The global pandemic has not been kind to small businesses, and Senses has had to completely restructure the business, moving from providing at home and outdoor wellbeing to live Zoom classes online. Keah had to adapt and learn quickly. She created a library of classes online (including a Women’s Circle, €8), where workouts and wellbeing help to bring the five senses into harmony to heal the mind, body, and spirit. The classes provide a transformative and sustainable approach that nurtures and, most importantly, leads to lasting change. A lot of her private clients have decided not to proceed with online and will wait until classes are resumed in person. A few still join our mat classes which provide them with a sense of community .

About “failures” and “wrong paths,” Keah talks about trying to do too many things at once, putting too much on her plate, pouring from an empty cup, always saying “yes” and having become completely run down emotionally and mentally.  Ring any bells ? A big lesson she learned and is still learning is to ask for help, to reach out to the community. 

Keah’s nugget to take away from all of this is that it’s about progress not perfection: to take it one day at a time, to find time to breathe and be grounded.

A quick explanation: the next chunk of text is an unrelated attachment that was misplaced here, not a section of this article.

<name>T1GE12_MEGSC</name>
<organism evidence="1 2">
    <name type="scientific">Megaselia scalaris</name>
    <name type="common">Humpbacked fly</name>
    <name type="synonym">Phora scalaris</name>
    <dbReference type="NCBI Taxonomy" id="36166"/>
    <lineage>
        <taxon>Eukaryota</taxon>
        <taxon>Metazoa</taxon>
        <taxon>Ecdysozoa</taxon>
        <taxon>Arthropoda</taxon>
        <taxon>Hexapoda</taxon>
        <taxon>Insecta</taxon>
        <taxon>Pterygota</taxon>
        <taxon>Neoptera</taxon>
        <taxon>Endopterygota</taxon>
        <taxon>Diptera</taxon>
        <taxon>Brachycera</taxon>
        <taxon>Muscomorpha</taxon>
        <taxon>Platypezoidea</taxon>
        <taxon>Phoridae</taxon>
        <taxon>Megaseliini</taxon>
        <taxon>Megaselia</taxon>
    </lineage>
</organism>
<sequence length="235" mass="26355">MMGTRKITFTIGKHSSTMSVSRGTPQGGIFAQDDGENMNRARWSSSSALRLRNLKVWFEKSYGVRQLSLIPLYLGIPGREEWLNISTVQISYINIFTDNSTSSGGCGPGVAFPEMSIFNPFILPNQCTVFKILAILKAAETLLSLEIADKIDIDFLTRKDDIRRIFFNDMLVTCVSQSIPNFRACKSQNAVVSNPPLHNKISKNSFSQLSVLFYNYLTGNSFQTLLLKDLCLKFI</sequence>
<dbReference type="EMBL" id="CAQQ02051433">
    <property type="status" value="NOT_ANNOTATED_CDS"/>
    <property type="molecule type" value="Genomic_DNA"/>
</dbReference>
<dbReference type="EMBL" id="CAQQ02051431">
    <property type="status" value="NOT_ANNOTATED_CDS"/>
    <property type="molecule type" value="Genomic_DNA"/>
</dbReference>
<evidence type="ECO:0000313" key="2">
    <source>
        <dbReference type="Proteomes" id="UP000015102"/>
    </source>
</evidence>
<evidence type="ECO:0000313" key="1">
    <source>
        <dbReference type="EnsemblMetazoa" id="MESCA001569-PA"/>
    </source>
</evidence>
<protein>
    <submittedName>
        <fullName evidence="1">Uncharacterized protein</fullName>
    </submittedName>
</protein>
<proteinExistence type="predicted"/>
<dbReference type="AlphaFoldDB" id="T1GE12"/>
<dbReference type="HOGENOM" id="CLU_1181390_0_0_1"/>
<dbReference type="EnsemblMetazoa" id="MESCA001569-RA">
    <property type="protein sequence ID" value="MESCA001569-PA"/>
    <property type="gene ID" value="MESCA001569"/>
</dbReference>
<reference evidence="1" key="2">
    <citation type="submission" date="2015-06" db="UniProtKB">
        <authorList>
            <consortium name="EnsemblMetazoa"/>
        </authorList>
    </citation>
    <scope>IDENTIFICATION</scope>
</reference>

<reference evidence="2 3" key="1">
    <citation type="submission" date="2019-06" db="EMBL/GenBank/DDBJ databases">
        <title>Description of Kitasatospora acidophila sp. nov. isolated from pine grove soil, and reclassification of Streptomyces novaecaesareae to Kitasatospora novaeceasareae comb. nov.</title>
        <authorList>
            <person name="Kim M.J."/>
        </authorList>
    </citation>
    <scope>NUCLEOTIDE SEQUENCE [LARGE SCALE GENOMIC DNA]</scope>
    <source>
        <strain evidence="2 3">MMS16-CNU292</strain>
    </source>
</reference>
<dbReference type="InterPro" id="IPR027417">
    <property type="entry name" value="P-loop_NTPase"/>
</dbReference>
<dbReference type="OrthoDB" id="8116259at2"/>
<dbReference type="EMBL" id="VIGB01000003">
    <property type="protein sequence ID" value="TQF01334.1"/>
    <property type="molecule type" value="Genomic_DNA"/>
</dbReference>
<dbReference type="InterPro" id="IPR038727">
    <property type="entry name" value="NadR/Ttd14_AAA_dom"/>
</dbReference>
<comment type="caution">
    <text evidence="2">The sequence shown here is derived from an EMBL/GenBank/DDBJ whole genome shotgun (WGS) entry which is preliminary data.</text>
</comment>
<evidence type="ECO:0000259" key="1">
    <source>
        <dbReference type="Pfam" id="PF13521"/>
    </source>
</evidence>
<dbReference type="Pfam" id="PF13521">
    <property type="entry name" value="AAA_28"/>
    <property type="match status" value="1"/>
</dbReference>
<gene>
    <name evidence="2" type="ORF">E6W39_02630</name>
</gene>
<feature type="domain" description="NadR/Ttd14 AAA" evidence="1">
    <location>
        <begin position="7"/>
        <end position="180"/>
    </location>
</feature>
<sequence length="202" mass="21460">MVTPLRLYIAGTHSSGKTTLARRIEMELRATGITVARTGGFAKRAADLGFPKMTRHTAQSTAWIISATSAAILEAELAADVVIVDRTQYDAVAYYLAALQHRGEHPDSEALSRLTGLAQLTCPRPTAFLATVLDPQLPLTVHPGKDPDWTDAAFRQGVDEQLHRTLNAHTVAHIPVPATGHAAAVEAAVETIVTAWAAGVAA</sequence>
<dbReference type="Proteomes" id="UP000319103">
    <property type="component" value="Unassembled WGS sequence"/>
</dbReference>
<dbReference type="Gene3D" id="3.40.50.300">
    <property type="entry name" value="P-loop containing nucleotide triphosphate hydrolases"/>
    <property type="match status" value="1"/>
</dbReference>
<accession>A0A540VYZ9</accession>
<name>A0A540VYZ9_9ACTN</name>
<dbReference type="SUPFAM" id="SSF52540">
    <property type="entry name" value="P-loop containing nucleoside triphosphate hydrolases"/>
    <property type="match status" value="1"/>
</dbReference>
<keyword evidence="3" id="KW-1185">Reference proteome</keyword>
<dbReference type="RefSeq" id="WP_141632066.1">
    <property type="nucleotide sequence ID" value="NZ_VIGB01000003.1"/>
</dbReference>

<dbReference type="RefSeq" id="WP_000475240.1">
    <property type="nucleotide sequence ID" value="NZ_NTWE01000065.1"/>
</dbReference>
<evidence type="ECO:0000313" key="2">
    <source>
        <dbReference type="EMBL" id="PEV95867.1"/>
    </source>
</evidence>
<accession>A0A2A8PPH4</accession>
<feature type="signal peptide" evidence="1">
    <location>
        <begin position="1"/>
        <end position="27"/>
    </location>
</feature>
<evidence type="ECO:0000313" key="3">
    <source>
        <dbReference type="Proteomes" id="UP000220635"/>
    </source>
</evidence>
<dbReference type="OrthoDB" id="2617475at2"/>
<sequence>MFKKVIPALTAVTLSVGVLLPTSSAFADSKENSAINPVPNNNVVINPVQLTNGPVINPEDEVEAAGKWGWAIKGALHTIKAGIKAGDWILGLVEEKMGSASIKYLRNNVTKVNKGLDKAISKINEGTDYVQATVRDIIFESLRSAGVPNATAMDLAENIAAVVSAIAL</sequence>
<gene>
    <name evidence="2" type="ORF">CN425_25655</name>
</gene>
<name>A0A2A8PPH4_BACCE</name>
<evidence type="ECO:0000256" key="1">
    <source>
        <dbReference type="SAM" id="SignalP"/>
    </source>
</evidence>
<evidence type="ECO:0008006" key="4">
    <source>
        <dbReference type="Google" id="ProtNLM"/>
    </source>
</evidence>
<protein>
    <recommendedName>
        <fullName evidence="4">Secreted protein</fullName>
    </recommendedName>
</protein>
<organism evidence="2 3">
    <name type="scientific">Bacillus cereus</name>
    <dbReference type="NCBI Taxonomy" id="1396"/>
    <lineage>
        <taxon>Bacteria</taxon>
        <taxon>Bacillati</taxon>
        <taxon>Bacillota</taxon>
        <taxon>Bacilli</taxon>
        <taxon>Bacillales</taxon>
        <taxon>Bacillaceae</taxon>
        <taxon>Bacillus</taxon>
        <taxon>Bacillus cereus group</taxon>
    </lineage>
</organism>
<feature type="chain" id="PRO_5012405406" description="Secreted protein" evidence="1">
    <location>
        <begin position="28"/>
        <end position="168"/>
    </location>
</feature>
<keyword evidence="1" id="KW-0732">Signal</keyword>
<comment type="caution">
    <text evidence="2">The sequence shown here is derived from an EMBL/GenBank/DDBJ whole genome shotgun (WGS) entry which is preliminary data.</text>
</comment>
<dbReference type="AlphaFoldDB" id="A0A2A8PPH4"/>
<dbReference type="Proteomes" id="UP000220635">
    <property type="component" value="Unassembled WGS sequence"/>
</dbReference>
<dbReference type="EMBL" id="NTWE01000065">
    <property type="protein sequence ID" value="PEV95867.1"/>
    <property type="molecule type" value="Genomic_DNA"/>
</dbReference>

As researcher and author Brené Brown would say, “We can be courageous through discomfort.”

About Caro Cuinet Wellings

Caro Cuinet Wellings, photographer & writer

Caro is short for Caroline. I was born in France, and grew up in a small village near Aix-en-Provence. I knew from a very young age that I’d travel, live abroad and speak English and that is what I did.

On my way back from a Hebrew lesson, during my LLCE degree at the Université de Lettres of Aix en Provence, I found a poster in a corridor that advertised about PGCE -Post Graduate Certificate of Education. I applied and got accepted into St Martin’s University in Lancaster. I was going to be a secondary school teacher, teaching French as a foreign language. I began that career in August 2000 in Kenya. I then came back to the UK to teach in London. After 5 years there, I moved to Dubai to teach in an International School. I met my now husband on day 2 of me being there. 6 months later, we were engaged. James is British but we got married in my village in the South of France in July 2008. We found out I was pregnant in Como, during our honeymoon, when I realised I couldn’t stand the smell of coffee anymore. Our first daughter was born in Dubai in April 2009.

Teaching filled my life. It really did. I was a good teacher, I could coach students and staff, I worked on Learning & Teaching Policies and took part in real exciting innovative work. But when the idea of moving to Malaysia came into play, after a 12 year career in Education, I decided to explore a new path for myself. We moved to KL, Malaysia after 5 years in Dubai. This move was a tough one as I embarked on setting up a photography business, with little knowledge of how to run one, barely the skills to take photos and no more friends to support. Our second daughter was born in March 2014, followed by a post-natal depression. We lived for 6 years in KL, a city I absolutely adore, even though it wasn’t love at first sight. It is a place paved by fabulous friendships, fantastic trips, even better food, big heartaches and discoveries and also great courage.